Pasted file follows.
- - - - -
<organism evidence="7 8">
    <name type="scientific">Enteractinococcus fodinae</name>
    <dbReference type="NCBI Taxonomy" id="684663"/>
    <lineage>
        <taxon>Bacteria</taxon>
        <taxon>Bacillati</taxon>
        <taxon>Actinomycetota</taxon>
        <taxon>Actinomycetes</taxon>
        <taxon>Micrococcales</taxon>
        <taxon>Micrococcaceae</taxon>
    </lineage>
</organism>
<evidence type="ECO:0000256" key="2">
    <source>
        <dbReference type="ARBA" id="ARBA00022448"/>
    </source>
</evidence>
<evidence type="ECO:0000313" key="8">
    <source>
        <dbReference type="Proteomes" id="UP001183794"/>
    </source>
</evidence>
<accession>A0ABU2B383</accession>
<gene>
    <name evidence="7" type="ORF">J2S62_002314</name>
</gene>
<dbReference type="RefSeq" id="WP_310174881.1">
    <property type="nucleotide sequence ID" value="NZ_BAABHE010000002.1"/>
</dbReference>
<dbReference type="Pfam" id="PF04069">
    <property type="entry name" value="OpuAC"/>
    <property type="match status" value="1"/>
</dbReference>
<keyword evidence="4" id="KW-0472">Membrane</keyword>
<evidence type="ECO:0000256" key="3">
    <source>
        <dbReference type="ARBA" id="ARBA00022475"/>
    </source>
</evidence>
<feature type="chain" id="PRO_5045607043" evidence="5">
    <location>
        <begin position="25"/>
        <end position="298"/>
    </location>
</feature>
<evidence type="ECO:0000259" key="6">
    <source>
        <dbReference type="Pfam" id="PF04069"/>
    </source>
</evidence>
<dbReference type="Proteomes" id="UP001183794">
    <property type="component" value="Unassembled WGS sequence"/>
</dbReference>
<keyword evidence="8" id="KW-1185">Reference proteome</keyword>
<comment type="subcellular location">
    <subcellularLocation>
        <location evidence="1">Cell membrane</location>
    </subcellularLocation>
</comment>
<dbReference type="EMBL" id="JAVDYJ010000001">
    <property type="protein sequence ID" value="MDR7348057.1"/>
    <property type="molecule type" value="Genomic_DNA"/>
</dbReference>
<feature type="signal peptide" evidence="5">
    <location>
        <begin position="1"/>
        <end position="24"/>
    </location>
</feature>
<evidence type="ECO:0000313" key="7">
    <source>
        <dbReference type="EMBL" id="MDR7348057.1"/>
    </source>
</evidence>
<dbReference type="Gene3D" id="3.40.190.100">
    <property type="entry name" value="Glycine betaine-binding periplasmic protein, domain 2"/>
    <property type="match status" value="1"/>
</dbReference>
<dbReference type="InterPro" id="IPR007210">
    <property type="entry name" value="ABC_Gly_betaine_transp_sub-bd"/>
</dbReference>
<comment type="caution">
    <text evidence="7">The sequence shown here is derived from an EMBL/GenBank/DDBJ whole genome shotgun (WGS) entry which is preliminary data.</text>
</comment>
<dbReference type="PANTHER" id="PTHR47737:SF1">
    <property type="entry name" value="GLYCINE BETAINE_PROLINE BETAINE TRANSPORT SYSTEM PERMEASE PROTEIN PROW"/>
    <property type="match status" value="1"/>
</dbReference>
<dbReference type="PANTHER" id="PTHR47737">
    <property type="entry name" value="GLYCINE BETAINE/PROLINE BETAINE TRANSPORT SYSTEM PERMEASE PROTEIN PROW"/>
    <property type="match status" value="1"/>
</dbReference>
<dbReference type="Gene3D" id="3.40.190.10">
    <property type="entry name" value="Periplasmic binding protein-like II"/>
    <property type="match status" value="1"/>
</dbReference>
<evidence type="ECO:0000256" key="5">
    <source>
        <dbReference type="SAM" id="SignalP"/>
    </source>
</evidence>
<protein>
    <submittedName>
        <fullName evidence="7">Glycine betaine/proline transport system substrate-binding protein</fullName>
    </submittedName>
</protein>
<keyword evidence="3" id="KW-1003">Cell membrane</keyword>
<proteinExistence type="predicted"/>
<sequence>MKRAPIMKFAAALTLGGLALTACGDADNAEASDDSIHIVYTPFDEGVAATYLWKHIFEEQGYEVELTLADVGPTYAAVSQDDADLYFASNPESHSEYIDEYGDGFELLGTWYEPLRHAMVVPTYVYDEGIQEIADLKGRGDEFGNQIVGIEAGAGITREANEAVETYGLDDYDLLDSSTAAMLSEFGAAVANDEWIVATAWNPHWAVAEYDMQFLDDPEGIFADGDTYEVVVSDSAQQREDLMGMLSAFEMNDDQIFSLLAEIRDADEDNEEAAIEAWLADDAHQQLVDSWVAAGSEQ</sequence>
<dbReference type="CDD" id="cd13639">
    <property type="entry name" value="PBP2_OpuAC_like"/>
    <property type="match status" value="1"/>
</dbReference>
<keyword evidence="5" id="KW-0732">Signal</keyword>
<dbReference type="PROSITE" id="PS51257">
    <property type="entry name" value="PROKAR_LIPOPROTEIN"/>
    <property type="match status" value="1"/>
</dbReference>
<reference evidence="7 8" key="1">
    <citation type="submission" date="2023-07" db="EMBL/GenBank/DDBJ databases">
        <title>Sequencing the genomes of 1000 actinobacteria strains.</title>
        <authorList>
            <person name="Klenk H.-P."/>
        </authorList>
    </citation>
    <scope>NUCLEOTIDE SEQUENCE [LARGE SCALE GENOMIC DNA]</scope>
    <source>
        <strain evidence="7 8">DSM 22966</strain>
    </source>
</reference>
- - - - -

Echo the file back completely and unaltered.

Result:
<organism evidence="7 8">
    <name type="scientific">Enteractinococcus fodinae</name>
    <dbReference type="NCBI Taxonomy" id="684663"/>
    <lineage>
        <taxon>Bacteria</taxon>
        <taxon>Bacillati</taxon>
        <taxon>Actinomycetota</taxon>
        <taxon>Actinomycetes</taxon>
        <taxon>Micrococcales</taxon>
        <taxon>Micrococcaceae</taxon>
    </lineage>
</organism>
<evidence type="ECO:0000256" key="2">
    <source>
        <dbReference type="ARBA" id="ARBA00022448"/>
    </source>
</evidence>
<evidence type="ECO:0000313" key="8">
    <source>
        <dbReference type="Proteomes" id="UP001183794"/>
    </source>
</evidence>
<accession>A0ABU2B383</accession>
<gene>
    <name evidence="7" type="ORF">J2S62_002314</name>
</gene>
<dbReference type="RefSeq" id="WP_310174881.1">
    <property type="nucleotide sequence ID" value="NZ_BAABHE010000002.1"/>
</dbReference>
<dbReference type="Pfam" id="PF04069">
    <property type="entry name" value="OpuAC"/>
    <property type="match status" value="1"/>
</dbReference>
<keyword evidence="4" id="KW-0472">Membrane</keyword>
<evidence type="ECO:0000256" key="3">
    <source>
        <dbReference type="ARBA" id="ARBA00022475"/>
    </source>
</evidence>
<feature type="chain" id="PRO_5045607043" evidence="5">
    <location>
        <begin position="25"/>
        <end position="298"/>
    </location>
</feature>
<evidence type="ECO:0000259" key="6">
    <source>
        <dbReference type="Pfam" id="PF04069"/>
    </source>
</evidence>
<dbReference type="Proteomes" id="UP001183794">
    <property type="component" value="Unassembled WGS sequence"/>
</dbReference>
<keyword evidence="8" id="KW-1185">Reference proteome</keyword>
<comment type="subcellular location">
    <subcellularLocation>
        <location evidence="1">Cell membrane</location>
    </subcellularLocation>
</comment>
<dbReference type="EMBL" id="JAVDYJ010000001">
    <property type="protein sequence ID" value="MDR7348057.1"/>
    <property type="molecule type" value="Genomic_DNA"/>
</dbReference>
<feature type="signal peptide" evidence="5">
    <location>
        <begin position="1"/>
        <end position="24"/>
    </location>
</feature>
<evidence type="ECO:0000313" key="7">
    <source>
        <dbReference type="EMBL" id="MDR7348057.1"/>
    </source>
</evidence>
<dbReference type="Gene3D" id="3.40.190.100">
    <property type="entry name" value="Glycine betaine-binding periplasmic protein, domain 2"/>
    <property type="match status" value="1"/>
</dbReference>
<dbReference type="InterPro" id="IPR007210">
    <property type="entry name" value="ABC_Gly_betaine_transp_sub-bd"/>
</dbReference>
<comment type="caution">
    <text evidence="7">The sequence shown here is derived from an EMBL/GenBank/DDBJ whole genome shotgun (WGS) entry which is preliminary data.</text>
</comment>
<dbReference type="PANTHER" id="PTHR47737:SF1">
    <property type="entry name" value="GLYCINE BETAINE_PROLINE BETAINE TRANSPORT SYSTEM PERMEASE PROTEIN PROW"/>
    <property type="match status" value="1"/>
</dbReference>
<dbReference type="PANTHER" id="PTHR47737">
    <property type="entry name" value="GLYCINE BETAINE/PROLINE BETAINE TRANSPORT SYSTEM PERMEASE PROTEIN PROW"/>
    <property type="match status" value="1"/>
</dbReference>
<dbReference type="Gene3D" id="3.40.190.10">
    <property type="entry name" value="Periplasmic binding protein-like II"/>
    <property type="match status" value="1"/>
</dbReference>
<evidence type="ECO:0000256" key="5">
    <source>
        <dbReference type="SAM" id="SignalP"/>
    </source>
</evidence>
<protein>
    <submittedName>
        <fullName evidence="7">Glycine betaine/proline transport system substrate-binding protein</fullName>
    </submittedName>
</protein>
<keyword evidence="3" id="KW-1003">Cell membrane</keyword>
<proteinExistence type="predicted"/>
<sequence>MKRAPIMKFAAALTLGGLALTACGDADNAEASDDSIHIVYTPFDEGVAATYLWKHIFEEQGYEVELTLADVGPTYAAVSQDDADLYFASNPESHSEYIDEYGDGFELLGTWYEPLRHAMVVPTYVYDEGIQEIADLKGRGDEFGNQIVGIEAGAGITREANEAVETYGLDDYDLLDSSTAAMLSEFGAAVANDEWIVATAWNPHWAVAEYDMQFLDDPEGIFADGDTYEVVVSDSAQQREDLMGMLSAFEMNDDQIFSLLAEIRDADEDNEEAAIEAWLADDAHQQLVDSWVAAGSEQ</sequence>
<dbReference type="CDD" id="cd13639">
    <property type="entry name" value="PBP2_OpuAC_like"/>
    <property type="match status" value="1"/>
</dbReference>
<keyword evidence="5" id="KW-0732">Signal</keyword>
<dbReference type="PROSITE" id="PS51257">
    <property type="entry name" value="PROKAR_LIPOPROTEIN"/>
    <property type="match status" value="1"/>
</dbReference>
<reference evidence="7 8" key="1">
    <citation type="submission" date="2023-07" db="EMBL/GenBank/DDBJ databases">
        <title>Sequencing the genomes of 1000 actinobacteria strains.</title>
        <authorList>
            <person name="Klenk H.-P."/>
        </authorList>
    </citation>
    <scope>NUCLEOTIDE SEQUENCE [LARGE SCALE GENOMIC DNA]</scope>
    <source>
        <strain evidence="7 8">DSM 22966</strain>
    </source>
</reference>